Coffee and the Economy
Coffee has a significant impact on the economies of over 40 producing countries. In value, it is second only to oil in terms of international trade. It surpasses sugar, rice, and wheat as the major agricultural commodity.
There are two main types of coffee:
Robusta: Grown at altitudes usually up to 800 meters. Indonesia, West Africa, Brazil, and Vietnam are the most dominant growing areas. Robusta currently represents around 30% of world production.
Arabica: Grown at altitudes between 600 and 2000 meters. Latin America and East Africa are the most dominant growing areas. Arabica currently represents around 70% of world production.
Robusta Coffee Production
It takes about four years for a coffee bush to produce a useful crop. The first sign of the size and health of the crop is the white flowers which appear along the branches. The fruit or "cherry" (named because of its resemblance, not its flavor) is green at first, but changes to yellow and finally to red when it ripens.
The cherry should only be picked when red, and the work is extremely labor-intensive. Coffee cherries do not ripen simultaneously even when they are on the same branch. This makes mechanical picking a non-viable option, although it is used in some areas. Coffee bushes are kept at a manageable height of around six feet for harvesting purposes.
Depending on the country of origin and the quality of bean, coffee is usually processed in one of two ways:
Dry Processing: Cherries are spread out on the ground to dry in the sun for two or three weeks. The cherries are then fed into machines that remove the outer husk. The green bean is now ready to be cleaned and sorted.
Wet Processing: Ripe cherries are soaked or fermented in tanks until the outer layer is ready to be moved. This layer (the “pulp or "mucilage") is then removed by machine. The bean is then left encased in a dry brittle covering known as "pergamino" or "parchment". The coffee can be left in this state for some time, or the parchment can be removed in order to sort the coffee into grades.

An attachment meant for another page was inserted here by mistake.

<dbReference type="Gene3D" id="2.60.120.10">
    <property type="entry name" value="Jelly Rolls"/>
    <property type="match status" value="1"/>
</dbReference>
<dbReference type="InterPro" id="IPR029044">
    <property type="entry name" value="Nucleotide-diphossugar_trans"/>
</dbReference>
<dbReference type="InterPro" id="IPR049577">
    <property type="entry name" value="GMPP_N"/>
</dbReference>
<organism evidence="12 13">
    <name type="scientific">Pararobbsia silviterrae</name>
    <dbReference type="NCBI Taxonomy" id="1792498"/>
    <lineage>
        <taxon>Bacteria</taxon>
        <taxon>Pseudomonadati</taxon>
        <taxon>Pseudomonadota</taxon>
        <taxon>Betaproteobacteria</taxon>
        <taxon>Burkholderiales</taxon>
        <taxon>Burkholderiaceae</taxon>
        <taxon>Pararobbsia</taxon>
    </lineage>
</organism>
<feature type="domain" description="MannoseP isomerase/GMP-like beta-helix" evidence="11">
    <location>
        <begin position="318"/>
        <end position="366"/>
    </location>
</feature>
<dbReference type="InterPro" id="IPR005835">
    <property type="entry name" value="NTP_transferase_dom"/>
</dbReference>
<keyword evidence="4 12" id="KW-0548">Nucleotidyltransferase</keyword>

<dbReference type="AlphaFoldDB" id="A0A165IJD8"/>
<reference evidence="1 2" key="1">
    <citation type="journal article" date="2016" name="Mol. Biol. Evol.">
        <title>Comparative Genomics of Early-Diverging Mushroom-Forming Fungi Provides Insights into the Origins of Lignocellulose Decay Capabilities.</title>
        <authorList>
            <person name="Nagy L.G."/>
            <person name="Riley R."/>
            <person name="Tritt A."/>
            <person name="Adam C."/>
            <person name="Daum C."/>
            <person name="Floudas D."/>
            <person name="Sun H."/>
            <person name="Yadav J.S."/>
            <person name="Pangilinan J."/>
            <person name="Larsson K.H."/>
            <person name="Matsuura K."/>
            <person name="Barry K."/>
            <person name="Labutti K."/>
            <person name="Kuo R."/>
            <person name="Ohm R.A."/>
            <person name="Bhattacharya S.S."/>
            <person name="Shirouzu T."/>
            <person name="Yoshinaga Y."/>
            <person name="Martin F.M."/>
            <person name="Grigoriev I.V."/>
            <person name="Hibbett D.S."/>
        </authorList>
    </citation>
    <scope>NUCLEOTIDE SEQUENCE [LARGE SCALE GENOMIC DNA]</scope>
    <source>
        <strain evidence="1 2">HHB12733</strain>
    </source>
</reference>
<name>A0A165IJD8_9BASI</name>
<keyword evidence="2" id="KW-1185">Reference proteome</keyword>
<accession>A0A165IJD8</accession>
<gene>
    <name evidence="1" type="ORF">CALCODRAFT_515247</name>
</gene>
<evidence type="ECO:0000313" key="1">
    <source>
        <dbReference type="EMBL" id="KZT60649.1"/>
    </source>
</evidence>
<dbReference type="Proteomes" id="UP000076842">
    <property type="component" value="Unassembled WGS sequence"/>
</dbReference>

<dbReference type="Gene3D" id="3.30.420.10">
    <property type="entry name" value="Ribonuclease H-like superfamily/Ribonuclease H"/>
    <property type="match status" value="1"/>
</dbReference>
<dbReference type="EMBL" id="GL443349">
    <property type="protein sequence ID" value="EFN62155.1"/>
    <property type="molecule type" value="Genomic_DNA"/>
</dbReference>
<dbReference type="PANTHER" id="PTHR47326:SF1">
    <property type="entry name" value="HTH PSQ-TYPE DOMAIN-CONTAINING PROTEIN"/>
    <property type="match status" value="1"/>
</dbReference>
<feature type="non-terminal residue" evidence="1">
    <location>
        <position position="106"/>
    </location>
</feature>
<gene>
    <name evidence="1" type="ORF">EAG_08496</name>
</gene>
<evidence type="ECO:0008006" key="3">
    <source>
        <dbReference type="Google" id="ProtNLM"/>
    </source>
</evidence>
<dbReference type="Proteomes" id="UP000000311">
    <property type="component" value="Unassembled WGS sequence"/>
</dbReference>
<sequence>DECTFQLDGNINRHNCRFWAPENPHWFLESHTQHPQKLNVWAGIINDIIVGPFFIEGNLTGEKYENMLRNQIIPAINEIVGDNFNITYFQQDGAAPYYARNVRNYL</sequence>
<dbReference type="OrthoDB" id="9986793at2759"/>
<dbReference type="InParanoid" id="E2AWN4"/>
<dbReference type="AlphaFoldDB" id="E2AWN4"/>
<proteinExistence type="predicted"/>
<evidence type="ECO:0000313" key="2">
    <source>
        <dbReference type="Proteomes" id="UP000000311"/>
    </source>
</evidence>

Of the two methods, Wet Processing is considered to produce higher quality coffee that is also more expensive.
Futures and Options Contract Information
The NYSE Euronext Robusta Coffee Futures contract was launched in 1958 (by the LCE, later acquired by LIFFE). It is used globally as the benchmark pricing mechanism for Robusta Coffee.
It was the major coffee price rises of the 1970s that caused use of the contract to rise substantially as more and more industry businesses realized the benefits of using futures as a risk management tool. Since then, the use of coffee futures and options as a hedging medium has become an almost integral part of the international industry. All players involved are able to minimize the losses associated with unfavorable price movement. Futures and options volumes currently equate to about five times the global production of Robusta Coffee.
Coffee futures and options have been traded on LIFFE CONNECT since November 27, 2000.
Futures and Options Market Users
The main contract users are coffee exporters, international trade houses, European and U.S. coffee roasters, managed futures funds, institutional investors and options specialists.
The long term support of the underlying coffee trade and industry has ensured that Robusta Coffee futures retain their role as the premier price fixing medium for physical coffee contracts. The contract's close relationship to the physical market place, as well as high levels of market liquidity, have continued to attract an ever-increasing level of business from the international investment fund community.
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